I just purchased a used Subaru Outback 2004 at an unfamiliar family dealership. As I was in the process of purchasing the vehicle the car was in the shop having the gasket replaced and 2 new catalytic converters. I drove it a mile when it came out and the Check Engine light went on, I took it to the family mechanic before back to the dealership and they said that this particular car has 3 converters and they only replaces 2 of them. So I took it back to get the old converter replaced. (I haven’t yet mentioned that I moved 31 hours away to Montana in this new-used vehicle and mid-trip the Check Engine light went on and Cruise stopped working. I took it to a Subaru Dealership and they told me that Subarus have weird computers in them and the Converters that were put in aren’t Subaru parts so the Sensors are failing. I got an estimate on parts for the replacement and it totaled $3,600. I sent a respectful letter and copies of the mechanic’s notes to the dealership and she’s looking for a “quick fix.” I don’t know a lot about cars but I don’t want her to try to take advantage of me. Is anyone that knows Subarus familiar with these problems and have advice for how I should go about handling this? Much appreciated!
To be honest, I’m having a hard time following the complaint. What does gasket mean; a head gasket?
An unknown here is what diagnostic codes were set and how the converter diagnosis was arrived at.
I also do not understand the comment by a Subaru dealer that Subarus have “weird” computers in them. That sounds like a clueless service writer talking in an effort to get through the next moment in their lives. Subaru does not have “weird” computers.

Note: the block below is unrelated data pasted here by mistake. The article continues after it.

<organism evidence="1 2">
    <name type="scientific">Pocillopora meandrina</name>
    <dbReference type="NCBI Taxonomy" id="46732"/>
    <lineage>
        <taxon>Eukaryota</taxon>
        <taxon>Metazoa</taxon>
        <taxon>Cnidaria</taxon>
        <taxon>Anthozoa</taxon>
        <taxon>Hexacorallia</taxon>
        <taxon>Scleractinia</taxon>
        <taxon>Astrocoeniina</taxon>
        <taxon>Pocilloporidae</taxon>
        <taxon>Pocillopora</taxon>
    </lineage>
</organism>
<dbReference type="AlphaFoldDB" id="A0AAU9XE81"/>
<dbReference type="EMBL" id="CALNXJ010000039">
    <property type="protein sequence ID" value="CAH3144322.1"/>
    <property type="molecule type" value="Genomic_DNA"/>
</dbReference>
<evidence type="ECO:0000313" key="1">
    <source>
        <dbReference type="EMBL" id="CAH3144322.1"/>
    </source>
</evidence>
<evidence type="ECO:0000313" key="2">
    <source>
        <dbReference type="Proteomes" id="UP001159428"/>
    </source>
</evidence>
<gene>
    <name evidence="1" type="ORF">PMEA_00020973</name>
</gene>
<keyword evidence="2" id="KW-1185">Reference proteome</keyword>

If you bought the car “AS IS” you should have a copy of the disclaimer and that usually means you’re out of luck unless someone is feeling benevolent.
Personally, I would have never purchased a vehicle that was currently in the shop for what appears to be major repairs.
Guess that sums up my near total lack of information…
" As I was in the process of purchasing the vehicle the car was in the shop having the gasket replaced and 2 new catalytic converters."
Why would you do this? Why would you buy a car that clearly has serious problems?
The only possible recourse you might have is if you live in a state that prohibits the sale of vehicles that won’t pass emissions inspection. Document EVERYTHING and file a formal complain with your state’s Attorney General’s Office of Consumer Protection. Hopefully, if they initiate an investigation, you’ll get your money refunded.
And don’t do this again. Before signing any paperwork, have any car you’re considering buying gone over by a trusted mechanic. And if the CEL is glowing when you test drive it, don’t even bother. Look elsewhere. Um, you DID test drive it, didn’t you?
“Why would you do this? Why would you buy a car that clearly has serious problems?”
When the red flags fly…it’s time to say goodbye. To the deal that is.
If the paperwork reads as is and you do not have an extended warranty ( mostly worthless ) the so called family dealership ( whatever that means ) does not have to do anything at all. 3600.00 is real close to the value of this vehicle in good shape. You might have to take a loss and find something else to drive and watch for red flags.